You can also check your shots in playback during the quieter times of the dive to ensure that everything is going to plan. I have sometimes realized halfway through the dive that my strobes weren’t in the proper position, but have been to distracted by the subject to notice at first. Similar self-checks are critical when the conditions change during a dive: a change in depth, visibility or sun position often warrant the need to double check camera settings and strobe position and power.
Once you are happy with your camera settings and strobe position, you then can concentrate on the task at hand, which is getting close to the subject and getting the shot you’re after.
Meeting the Locals
Once the effect of the East Australian Current is in full swing, Julian Rocks becomes home to one of my favorite sharks- the Leopard Shark (aka Zebra Shark). These are some of most friendly and playful sharks, which seem to act like a puppy dog at some times. Leopard sharks have crushing plates like Sting Rays and are completely harmless- their almost amorous attitude towards divers gives photographers excellent opportunities to capture their personality in the image.
In the early morning, it is common to find Leopard Sharks congregating in small groups, with the sharks swimming in a circuit-style pattern. Each Leopard might have a different pattern, but they will often intersect at a similar point along their paths. This repeatable pattern is a fantastic opportunity for photographers, as you can stay roughly in one spot, while having repeatable shooting opportunities as the sharks come into view from different angles.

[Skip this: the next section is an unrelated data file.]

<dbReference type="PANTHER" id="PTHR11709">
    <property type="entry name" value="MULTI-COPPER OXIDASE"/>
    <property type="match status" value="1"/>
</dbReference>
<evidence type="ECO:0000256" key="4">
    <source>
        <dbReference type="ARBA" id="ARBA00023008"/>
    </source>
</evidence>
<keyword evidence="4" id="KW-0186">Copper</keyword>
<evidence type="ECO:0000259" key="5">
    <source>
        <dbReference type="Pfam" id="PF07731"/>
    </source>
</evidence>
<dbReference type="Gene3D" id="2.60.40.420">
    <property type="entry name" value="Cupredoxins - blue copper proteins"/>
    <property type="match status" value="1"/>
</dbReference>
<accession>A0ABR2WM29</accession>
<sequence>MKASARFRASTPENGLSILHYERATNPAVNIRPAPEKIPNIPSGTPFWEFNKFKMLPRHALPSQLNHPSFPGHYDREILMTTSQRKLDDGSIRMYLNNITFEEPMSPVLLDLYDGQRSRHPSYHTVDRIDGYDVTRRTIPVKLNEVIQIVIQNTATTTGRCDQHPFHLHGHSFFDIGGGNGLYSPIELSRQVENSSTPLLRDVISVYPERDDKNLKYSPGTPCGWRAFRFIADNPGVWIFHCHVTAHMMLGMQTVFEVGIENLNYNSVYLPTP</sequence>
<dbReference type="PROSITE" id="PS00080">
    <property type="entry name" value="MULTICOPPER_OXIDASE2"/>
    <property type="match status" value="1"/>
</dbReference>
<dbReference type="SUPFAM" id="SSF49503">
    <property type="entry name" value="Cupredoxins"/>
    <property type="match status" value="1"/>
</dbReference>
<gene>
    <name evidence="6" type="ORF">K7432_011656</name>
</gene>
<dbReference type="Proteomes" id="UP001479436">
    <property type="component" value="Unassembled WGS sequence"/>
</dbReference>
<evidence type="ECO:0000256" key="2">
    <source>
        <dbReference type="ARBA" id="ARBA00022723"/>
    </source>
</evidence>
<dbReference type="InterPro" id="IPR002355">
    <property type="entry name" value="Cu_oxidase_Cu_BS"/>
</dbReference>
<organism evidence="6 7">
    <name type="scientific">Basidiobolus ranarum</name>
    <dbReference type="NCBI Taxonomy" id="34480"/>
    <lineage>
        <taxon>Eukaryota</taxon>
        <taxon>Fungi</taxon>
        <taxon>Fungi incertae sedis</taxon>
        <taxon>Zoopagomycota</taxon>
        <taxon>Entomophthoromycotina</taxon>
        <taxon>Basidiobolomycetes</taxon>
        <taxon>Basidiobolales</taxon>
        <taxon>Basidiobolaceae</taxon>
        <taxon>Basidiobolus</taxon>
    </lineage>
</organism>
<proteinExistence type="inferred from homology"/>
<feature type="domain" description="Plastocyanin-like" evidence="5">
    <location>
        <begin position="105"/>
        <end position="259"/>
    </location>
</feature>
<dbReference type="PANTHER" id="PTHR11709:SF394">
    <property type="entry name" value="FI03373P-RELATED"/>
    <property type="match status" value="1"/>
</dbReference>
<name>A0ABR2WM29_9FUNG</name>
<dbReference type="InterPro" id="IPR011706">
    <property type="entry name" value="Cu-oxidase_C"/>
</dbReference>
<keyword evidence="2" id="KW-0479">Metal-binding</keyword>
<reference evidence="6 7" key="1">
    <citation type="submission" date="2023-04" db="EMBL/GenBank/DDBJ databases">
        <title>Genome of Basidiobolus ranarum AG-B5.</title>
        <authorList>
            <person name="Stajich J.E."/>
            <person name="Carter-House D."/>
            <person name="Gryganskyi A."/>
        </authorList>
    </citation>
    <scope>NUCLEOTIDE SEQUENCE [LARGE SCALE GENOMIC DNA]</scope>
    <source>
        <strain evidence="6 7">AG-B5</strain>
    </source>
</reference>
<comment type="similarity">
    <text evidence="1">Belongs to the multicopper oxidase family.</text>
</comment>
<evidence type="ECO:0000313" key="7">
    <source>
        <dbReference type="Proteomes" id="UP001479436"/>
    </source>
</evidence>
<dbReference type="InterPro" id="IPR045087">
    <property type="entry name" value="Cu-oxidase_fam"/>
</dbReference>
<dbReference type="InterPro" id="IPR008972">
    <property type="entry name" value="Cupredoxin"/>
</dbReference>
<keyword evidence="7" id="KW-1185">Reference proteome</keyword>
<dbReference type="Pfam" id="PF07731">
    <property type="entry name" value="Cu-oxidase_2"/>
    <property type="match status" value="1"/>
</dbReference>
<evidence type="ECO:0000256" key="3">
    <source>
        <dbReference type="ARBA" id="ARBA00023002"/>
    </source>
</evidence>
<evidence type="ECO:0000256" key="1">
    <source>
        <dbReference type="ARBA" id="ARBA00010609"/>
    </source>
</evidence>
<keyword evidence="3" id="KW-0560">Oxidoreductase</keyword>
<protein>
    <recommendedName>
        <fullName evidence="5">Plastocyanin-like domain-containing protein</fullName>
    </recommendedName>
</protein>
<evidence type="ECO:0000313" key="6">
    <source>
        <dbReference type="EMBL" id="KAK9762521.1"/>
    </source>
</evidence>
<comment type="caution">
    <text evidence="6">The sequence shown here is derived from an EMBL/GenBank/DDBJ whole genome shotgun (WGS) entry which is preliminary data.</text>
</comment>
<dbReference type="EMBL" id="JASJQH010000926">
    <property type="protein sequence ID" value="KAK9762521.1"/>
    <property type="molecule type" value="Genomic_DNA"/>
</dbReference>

Later on in the day (or when resting), the Leopard sharks will sometimes lie restless on the sandy bottom. In this situation, the Leopard Shark will cautiously allow a photographer to approach them slowly; and if the Shark is comfortable enough, they will allow a large series of shots to be taken. This action provides you the opportunity to shoot, review, and adjust your settings without any stress, which might otherwise cause the subject to take flight. Once you are pleased with your camera’s settings (we will come to this later) you will be able to shoot the Leopard Shark again and again- almost like a well-paid, puppy dog model.